By Jackson M., 6th Grade, Krieger Schechter Day School of Chizuk Amuno Congregation

In the summer of 2016, Gov. Larry Hogan signed an executive order mandating that beginning with the 2017-18 school year, public schools in Maryland would start after Labor Day and end by June 15. As a result, many public school systems changed their calendars to reach the required 180 days of school. This year, Maryland’s General Assembly passed legislation abolishing the governor’s executive order and granting control of academic calendars to the individual school systems. 

As a result of these fluctuations and the mandatory 180 school days, some counties reclassified less-celebrated holidays and professional development days as academic ones, while other counties had to shorten or completely remove spring break because they had too many delays and closures for snow and ice. Many students, parents, and teachers at the public schools were disappointed and even angry to learn about these changes. 

There are advantages and disadvantages to having a longer summer but no spring break. One benefit is that families have more vacation time during the hotter months. However, many traditions can be broken by not being able to be with family during the spring holidays, which often include Easter and Passover.

“Easter and Passover are not being celebrated as much because families are not able to be together around the holiday times,” said Andrew W., a sixth-grade student at Krieger Schechter Day School and a former student of a Baltimore County elementary school. These family traditions are often severed without a spring break. 

Kelly Platzke, a middle school English teacher at KSDS and a mother of three students in Baltimore County schools, acknowledged it makes more sense to have the students go to school prior to Labor Day. “Students who play fall sports have to go to school in the last week of August and even earlier to practice anyway,” she said. Opening school when athletes return would allow for a scheduled spring break.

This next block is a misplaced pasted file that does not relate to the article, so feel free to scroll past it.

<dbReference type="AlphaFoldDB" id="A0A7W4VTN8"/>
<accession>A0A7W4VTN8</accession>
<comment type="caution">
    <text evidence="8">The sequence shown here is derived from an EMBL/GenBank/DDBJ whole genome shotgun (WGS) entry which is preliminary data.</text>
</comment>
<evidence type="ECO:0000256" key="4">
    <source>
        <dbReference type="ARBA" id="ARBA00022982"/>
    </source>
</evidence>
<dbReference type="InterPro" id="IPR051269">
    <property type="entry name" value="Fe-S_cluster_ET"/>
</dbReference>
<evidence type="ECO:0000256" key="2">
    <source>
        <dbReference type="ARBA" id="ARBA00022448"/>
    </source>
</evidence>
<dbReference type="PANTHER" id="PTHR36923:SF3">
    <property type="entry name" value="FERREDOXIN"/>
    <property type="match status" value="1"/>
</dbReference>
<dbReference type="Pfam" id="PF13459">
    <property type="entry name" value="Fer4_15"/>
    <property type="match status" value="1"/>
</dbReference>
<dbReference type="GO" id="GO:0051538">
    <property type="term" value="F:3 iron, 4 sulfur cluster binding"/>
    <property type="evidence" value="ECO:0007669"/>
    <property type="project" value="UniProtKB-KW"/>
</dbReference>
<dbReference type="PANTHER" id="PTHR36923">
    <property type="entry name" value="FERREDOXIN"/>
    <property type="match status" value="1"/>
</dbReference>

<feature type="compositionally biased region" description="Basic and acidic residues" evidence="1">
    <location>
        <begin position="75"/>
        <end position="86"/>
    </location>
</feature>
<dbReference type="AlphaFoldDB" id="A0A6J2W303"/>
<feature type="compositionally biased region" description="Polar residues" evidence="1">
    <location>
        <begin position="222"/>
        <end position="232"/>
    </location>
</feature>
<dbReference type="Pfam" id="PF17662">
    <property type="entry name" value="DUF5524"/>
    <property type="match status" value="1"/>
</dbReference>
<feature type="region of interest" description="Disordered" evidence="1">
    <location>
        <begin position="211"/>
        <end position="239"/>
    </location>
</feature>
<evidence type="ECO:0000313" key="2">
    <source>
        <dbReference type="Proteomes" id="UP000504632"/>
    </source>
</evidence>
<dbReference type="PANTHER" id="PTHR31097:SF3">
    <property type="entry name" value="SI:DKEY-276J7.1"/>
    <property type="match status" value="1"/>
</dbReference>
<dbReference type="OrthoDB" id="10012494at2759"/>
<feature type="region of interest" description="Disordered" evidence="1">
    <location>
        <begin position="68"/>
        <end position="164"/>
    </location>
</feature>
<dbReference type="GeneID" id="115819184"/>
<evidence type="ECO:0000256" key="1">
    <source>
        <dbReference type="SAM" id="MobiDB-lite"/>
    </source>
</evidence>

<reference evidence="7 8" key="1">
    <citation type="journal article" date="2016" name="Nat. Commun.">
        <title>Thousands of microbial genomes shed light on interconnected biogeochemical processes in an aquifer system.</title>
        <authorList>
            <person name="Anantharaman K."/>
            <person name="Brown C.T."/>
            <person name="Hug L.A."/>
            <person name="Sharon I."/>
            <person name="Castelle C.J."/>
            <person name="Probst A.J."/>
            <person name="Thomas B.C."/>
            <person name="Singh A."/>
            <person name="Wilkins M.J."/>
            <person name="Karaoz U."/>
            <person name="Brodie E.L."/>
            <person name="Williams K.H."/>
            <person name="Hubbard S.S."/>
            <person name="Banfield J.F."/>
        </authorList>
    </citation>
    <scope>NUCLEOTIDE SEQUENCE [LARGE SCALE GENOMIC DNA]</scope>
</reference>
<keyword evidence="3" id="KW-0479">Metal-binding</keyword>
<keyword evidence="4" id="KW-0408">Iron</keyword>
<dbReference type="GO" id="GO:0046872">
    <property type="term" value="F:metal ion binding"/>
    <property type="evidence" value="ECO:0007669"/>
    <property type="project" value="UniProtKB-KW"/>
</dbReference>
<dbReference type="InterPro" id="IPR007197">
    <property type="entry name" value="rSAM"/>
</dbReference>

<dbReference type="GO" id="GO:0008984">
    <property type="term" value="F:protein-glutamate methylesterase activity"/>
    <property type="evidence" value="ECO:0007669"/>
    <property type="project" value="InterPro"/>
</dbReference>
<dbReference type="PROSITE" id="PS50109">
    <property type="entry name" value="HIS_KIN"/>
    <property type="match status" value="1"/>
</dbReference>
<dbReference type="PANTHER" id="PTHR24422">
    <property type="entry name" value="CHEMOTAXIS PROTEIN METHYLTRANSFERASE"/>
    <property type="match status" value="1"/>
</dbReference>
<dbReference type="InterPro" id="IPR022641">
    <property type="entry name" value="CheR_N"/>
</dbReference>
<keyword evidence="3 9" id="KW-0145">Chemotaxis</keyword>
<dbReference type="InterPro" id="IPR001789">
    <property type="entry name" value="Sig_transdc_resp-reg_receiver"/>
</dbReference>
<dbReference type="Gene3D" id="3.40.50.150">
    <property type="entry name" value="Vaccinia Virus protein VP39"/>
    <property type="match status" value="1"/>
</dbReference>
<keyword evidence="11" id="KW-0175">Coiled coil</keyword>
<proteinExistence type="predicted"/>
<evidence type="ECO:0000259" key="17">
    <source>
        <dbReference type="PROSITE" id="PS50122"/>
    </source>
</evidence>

There are many different ways that people spend their spring breaks. Many travel and some spend time with family, but overall, spring break is a time of leisure. For Platzke, it means having extra time to grade papers that she would otherwise not have time to grade. For Andrew, it means sleeping in, relaxing and spending time with family. “It is the only time of year where everybody [his whole family] is together at once,” he said. It is a time of reunion. 

For the 2019-2020 school year, Maryland public officials have recommended the return of spring break, but noted other ways to add more time. In Baltimore County, the school day will be extended by 15 minutes, although only one snow day is built into the schedule. On the second snow day and every additional snow day, the next scheduled school holiday will be eliminated. 

The calendar for public school systems in Maryland varies by school system. In Baltimore County, schools will open on Aug. 29, before Labor Day, and the calendar includes one week for spring break. Jewish holy days Rosh Hashanah and Yom Kippur are now teacher development days, so only the students have a day off. Howard County is continuing to open after Labor Day and close schools for Yom Kippur and Rosh Hashanah and for a full spring break.

Next school year, even with a full spring break week back on the calendar, some people are opposed to the idea of having school on holidays and having a longer day. 

Ben M., 10th-grader at Pikesville High School, believes it is unfair for the schools to remain open on less-popular holidays. According to Ben, it is unfair to minorities who celebrate these holidays and either have to miss school or miss the holiday celebration because schools are in session.

As summer is arriving and camps are starting, the Maryland public school systems will have to reach a final decision. It will impact not only the students, but also the spring holiday traditions of the Maryland public school families.